NHS Greater Glasgow & Clyde Area Drug and Therapeutics Committee
Greater Glasgow and Clyde Medicines
Medicines Update

(Hydroxy)chloroquine unlicensed COVID-19

Key messages:

  • Chloroquine and hydroxychloroquine are not licensed to treat COVID-19 related symptoms or prevent infection.
  • Until there is clear, definitive evidence that these treatments are safe and effective for the treatment of COVID-19, they should only be used for this purpose within a clinical trial.
  • Community pharmacists may wish to consider advice from the Royal Pharmaceutical Society below if asked to dispense a private prescription for chloroquine or hydroxychloroquine.

Clinical trials are ongoing to test chloroquine and hydroxychloroquine for the treatment of COVID-19 or to prevent COVID-19 infection. Hydroxychloroquine is being investigated in clinical trials in NHSGGC. These clinical trials are still not completed, so no conclusions have been reached on the safety and effectiveness of this medicine to treat or prevent COVID-19.

Please note, hydroxychloroquine is currently licensed in adults for the treatment of rheumatoid arthritis, discoid and systemic lupus erythematosus, and dermatological conditions caused or aggravated by sunlight. Chloroquine is currently licensed in adults for the treatment of rheumatoid arthritis, discoid and systemic lupus erythematosus, amoebic hepatitis and abscess and the treatment and prophylaxis/suppression of malaria.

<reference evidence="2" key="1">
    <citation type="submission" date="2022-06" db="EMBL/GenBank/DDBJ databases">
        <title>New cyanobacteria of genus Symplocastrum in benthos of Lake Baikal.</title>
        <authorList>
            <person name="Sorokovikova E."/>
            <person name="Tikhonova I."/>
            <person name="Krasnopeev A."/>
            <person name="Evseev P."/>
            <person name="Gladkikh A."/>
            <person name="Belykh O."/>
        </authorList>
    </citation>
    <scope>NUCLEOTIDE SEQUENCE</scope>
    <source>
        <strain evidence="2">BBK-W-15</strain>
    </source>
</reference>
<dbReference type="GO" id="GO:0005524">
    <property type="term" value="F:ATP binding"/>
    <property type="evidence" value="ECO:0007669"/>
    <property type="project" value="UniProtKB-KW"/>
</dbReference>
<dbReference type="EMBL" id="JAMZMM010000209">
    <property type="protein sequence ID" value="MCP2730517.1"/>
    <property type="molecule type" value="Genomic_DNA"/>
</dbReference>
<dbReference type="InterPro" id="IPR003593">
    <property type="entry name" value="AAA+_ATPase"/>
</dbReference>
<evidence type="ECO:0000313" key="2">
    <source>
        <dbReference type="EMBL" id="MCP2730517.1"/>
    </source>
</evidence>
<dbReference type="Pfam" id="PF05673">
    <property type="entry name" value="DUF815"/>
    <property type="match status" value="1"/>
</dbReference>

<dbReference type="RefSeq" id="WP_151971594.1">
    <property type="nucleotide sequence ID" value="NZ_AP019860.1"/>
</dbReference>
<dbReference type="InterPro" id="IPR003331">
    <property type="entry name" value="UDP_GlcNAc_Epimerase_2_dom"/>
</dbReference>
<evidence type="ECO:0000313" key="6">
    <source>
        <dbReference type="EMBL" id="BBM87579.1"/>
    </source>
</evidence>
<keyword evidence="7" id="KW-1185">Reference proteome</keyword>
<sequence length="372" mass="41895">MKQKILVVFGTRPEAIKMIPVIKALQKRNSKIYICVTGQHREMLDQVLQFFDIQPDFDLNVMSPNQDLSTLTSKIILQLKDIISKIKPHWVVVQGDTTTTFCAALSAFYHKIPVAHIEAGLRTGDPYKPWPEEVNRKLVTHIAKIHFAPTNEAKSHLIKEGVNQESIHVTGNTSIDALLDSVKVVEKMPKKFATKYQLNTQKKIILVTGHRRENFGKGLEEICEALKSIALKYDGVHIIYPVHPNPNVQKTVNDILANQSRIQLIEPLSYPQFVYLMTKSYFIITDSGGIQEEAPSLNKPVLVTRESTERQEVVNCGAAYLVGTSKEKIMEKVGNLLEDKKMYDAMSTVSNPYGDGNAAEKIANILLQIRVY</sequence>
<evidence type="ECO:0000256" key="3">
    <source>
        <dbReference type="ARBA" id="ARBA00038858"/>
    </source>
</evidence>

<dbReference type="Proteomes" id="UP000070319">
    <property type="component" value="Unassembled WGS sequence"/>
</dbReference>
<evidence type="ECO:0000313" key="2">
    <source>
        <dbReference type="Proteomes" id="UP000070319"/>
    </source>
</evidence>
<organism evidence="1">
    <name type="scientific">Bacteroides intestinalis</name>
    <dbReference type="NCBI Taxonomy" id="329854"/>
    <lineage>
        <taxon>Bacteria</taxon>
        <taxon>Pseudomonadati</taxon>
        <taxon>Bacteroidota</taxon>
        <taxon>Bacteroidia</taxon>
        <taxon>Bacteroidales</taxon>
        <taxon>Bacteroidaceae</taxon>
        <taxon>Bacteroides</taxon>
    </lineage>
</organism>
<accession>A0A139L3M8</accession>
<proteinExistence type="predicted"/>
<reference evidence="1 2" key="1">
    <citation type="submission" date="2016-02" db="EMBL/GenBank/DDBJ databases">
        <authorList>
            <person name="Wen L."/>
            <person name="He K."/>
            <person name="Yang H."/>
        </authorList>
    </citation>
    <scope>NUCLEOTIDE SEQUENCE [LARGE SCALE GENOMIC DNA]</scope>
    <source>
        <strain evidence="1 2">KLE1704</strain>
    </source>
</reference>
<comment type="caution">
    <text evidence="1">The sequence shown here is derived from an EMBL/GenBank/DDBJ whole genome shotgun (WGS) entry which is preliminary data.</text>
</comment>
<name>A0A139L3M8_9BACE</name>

Please refer to the MHRA for full details of the information published on 25/03/2020.

Advice for community pharmacists receiving private prescriptions for chloroquine/hydroxychloroquine

The Royal Pharmaceutical Society (RPS) has published the following advice on what to consider if you receive a private prescription for chloroquine/hydroxychloroquine. This can be found under Coronavirus - Information for Pharmacists and Teams > Your questions answered:

Community pharmacy has no contractual obligation to dispense private prescriptions.  If you believe a private prescription is clinically inappropriate you can use your professional judgement and refuse to make the supply.

If for example, you receive a private prescription for chloroquine or hydroxychloroquine for COVID-19, RPS suggest you consider the following:

  • Chloroquine or hydroxychloroquine are not licensed to treat COVID-19
  • There is a risk that stock may run low for licensed indications – RPS have received anecdotal reports that people with psoriasis are finding it hard to get hold of hydroxychloroquine
  • Community pharmacy has no contractual obligation to dispense private prescriptions
  • RPS have issued a statement supporting the use of professional judgement.

As with all professional decisions, you should explain your reasoning to the patient and prescriber and make appropriate records.

 

Published 03/04/2020. Medicines Update blogs are correct at the time of publication.